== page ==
regularly under the beadlesglass id, or visit her
Etsy shop to spoil yourself with one-of-a-kind artglass beads and jewelry!
Do you know? Swarovski
Swarovski is the
luxury brand name for the range of precision-cut lead crystal glass products
produced by companies owned by Swarovski AG of Feldmeilen, near Innsbruck, Austria.
Swarovski crystal was born when Bohemia born Daniel Swarovski invented an automatic cutting
machine in 1892. In 1895 the Swarovski company was founded when he established a crystal
cutting factory in Wattens (Tyrol, Austria). Here he could take advantage of local
hydroelectricity for the energy-intensive grinding processes he had patented.
Swarovski crystal contains approximately 32% lead to maximize refraction. The Swarovski Crystal
range includes crystal sculptures and miniatures, jewelry and couture, home decor and chandeliers.
They also sell beads and rhinestones, encouraging other manufacturers, artists and consumers
to create their own designs.
In order to create a crystal that allows light to refract in a rainbow spectrum, Swarovski
coats some of its crystals with special metallic chemical coatings. Aurora Borealis, or "AB",
is one of the most popular coatings, and gives the surface a rainbow oil slick appearance.
Other coatings include Crystal Transmission, Volcano, Aurum, and Dorado. Coatings may be applied
to only part of an object; others are coated twice, and thus are designated AB 2X, Dorado 2X etc.
Interesting facts on Swarovski
1. The original Swarovski logo was an edelweiss flower, but was replaced with the current swan
logo in 1988.
2. The company runs a crystal-themed indoor theme park,
Swarovski Kristallwelten (Crystal Worlds) at its original Wattens site (near Innsbruck,
3. Swarovski was also a sponsor for
The Phantom of the Opera (2004 film), in which the "standing model" of the chandelier was
composed of Swarovski crystals. A Swarovski shop window is also visible later in the film. However,
the current swan logo, instead of the edelweiss flower which would have been the case in the era
the film was set, appears.
4. In 2007 Swarovski formed a partnership with electronics giant Philips to produce the
"Active-Crystals" consumer electronics range. The Active-Crystals Range includes four USB Memory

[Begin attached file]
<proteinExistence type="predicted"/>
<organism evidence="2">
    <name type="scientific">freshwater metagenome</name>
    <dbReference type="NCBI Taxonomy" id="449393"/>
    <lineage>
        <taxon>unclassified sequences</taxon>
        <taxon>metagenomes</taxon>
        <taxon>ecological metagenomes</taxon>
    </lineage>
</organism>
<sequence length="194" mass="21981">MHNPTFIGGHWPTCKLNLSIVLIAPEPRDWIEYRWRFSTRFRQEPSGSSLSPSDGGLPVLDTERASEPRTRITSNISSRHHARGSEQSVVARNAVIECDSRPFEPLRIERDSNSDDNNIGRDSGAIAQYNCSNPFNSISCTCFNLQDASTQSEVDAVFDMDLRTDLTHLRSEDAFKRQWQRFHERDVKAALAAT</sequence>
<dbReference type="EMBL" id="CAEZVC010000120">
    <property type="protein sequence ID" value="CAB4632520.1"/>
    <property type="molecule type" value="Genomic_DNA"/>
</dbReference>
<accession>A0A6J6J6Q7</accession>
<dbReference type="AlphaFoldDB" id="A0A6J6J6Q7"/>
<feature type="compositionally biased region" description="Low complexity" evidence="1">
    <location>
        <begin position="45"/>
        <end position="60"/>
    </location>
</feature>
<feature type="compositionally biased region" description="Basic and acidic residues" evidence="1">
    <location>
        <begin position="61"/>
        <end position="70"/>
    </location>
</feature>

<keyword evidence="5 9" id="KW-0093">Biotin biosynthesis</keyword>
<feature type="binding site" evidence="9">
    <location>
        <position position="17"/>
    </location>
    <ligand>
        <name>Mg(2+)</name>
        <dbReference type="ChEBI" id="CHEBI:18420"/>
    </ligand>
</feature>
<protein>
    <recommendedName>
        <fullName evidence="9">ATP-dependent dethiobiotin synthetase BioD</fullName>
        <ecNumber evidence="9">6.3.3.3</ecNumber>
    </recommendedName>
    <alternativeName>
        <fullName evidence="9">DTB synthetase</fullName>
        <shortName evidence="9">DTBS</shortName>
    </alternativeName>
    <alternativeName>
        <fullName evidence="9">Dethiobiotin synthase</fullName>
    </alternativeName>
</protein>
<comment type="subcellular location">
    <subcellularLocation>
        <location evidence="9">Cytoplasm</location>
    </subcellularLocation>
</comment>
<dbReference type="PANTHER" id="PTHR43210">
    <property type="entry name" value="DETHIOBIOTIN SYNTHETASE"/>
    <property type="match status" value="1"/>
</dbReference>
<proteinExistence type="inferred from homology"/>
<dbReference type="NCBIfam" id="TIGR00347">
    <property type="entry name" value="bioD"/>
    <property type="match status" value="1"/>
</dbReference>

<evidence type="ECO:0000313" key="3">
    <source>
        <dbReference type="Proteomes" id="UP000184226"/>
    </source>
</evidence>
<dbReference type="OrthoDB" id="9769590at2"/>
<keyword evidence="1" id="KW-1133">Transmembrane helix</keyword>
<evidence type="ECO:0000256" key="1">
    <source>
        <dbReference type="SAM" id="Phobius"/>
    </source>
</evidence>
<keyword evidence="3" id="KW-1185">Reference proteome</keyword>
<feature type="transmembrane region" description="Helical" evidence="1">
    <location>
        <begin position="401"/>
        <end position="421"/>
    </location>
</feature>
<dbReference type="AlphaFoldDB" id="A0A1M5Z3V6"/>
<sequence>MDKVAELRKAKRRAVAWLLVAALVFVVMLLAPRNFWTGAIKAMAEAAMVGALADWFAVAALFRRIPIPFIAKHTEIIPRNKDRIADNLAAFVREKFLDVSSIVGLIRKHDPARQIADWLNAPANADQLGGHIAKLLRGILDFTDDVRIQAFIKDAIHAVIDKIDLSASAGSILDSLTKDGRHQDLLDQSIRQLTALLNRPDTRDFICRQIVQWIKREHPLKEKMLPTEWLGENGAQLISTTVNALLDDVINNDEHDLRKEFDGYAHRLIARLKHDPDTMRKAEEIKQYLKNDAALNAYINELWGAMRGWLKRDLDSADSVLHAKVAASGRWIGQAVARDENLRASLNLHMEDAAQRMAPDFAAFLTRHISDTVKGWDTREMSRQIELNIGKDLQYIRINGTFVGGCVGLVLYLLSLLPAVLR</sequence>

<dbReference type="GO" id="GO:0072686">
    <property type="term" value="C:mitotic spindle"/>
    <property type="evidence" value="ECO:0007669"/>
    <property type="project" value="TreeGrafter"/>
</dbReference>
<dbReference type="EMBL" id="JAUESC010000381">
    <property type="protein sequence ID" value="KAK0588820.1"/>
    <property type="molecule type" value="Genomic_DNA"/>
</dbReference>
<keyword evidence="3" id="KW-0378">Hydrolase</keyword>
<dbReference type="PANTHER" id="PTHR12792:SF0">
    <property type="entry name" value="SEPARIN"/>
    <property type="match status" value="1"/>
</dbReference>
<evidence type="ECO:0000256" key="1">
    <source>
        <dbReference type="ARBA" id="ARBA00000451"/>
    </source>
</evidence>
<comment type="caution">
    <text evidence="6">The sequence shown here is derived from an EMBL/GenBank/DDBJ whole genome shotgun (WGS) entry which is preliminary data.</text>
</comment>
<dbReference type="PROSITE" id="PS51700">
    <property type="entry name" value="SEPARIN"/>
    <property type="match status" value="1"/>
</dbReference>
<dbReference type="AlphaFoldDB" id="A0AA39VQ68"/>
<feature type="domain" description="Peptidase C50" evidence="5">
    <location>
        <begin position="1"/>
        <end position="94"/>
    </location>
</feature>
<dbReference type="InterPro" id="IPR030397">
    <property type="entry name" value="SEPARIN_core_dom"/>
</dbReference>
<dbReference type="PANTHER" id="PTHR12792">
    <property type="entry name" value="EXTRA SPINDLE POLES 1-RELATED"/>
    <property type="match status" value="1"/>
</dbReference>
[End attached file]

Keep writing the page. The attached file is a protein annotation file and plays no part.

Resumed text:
keys and four In-ear headphones, all with some form of Swarovski crystal on them as decoration.
We naturally assume that dolls are only played with by young girls. You may be
surprised to find that some adults still do! Shulamit Grintsaig lives in Israel.
She started working with dolls a few years ago to keep herself busy. In the
beginning, she bought a few dolls and sewed dresses, blouses, skirts, and other
accessories for them. She liked what she created, and decided to design and make
beaded clothes for them. Not only clothes, but hats, purses, umbrellas, and belts,
all made from beads. Enter the gallery to see part of
Shulamit Grintsaig's collection of beaded dolls and accessories. If you are
interested in Shulamit Grintsaig's beadwork, please contact us at any time at
Sometimes it takes so much time! One of the most beautiful gemstones of very rare
intense lavender to purple color is charoite. The boulders with inclusions of unknown
violet mineral were found in Siberia,
in Russia, in 1948. The area charoite was found was completely uninhabited and very
difficult of access because of rocks, mountains and wild Siberian forests. The first
deposit of charoite was discovered 12 years later, in 1960. And only in 7 years, in
1977 charoite was officially recognized as a new mineral.
12th Annual Art on the Avenue Festival
Saturday, October 6, 2007 10 am - 6 pm
Mt. Vernon Avenue, Alexandria, VA
12th Annual Multi-Cultural Arts, Crafts & Music Festival, Art on the Avenue celebrates
community diversity though the arts in the Potomac West area of Alexandria, Virginia.
Sugarloaf Craft Festivals
October 5, 6, 7, 2007
October 12, 13, 14, 2007
MD State Fairgrounds
Mont. Co. Fairgrounds
October 19, 20, 21, 2007
October 26, 27, 28, 2007
Rock Financial Showpl.
Somerset, New Jersey
Garden State Exhibit Ctr.
Juried Fine Art & Craft Festivals since 1976. Find the unique handcrafted artwork of
thousands of American Artists! Sugarloaf Craft Festivals are designer craft shows and
fine art fairs with a difference. Decorative creations for home & garden, exceptional
fine art & designer crafts!
Virginia Fine Craft & Art Festival
October 27-28, 2007
Saturday 10 am - 5 pm
Sunday 10 am - 5 pm
Cultural Center of Northern VA Community College, Annandale, VA
This eclectic show features artisans from around the country who create fine traditional
arts and crafts, contemporary crafts and authentic folk art.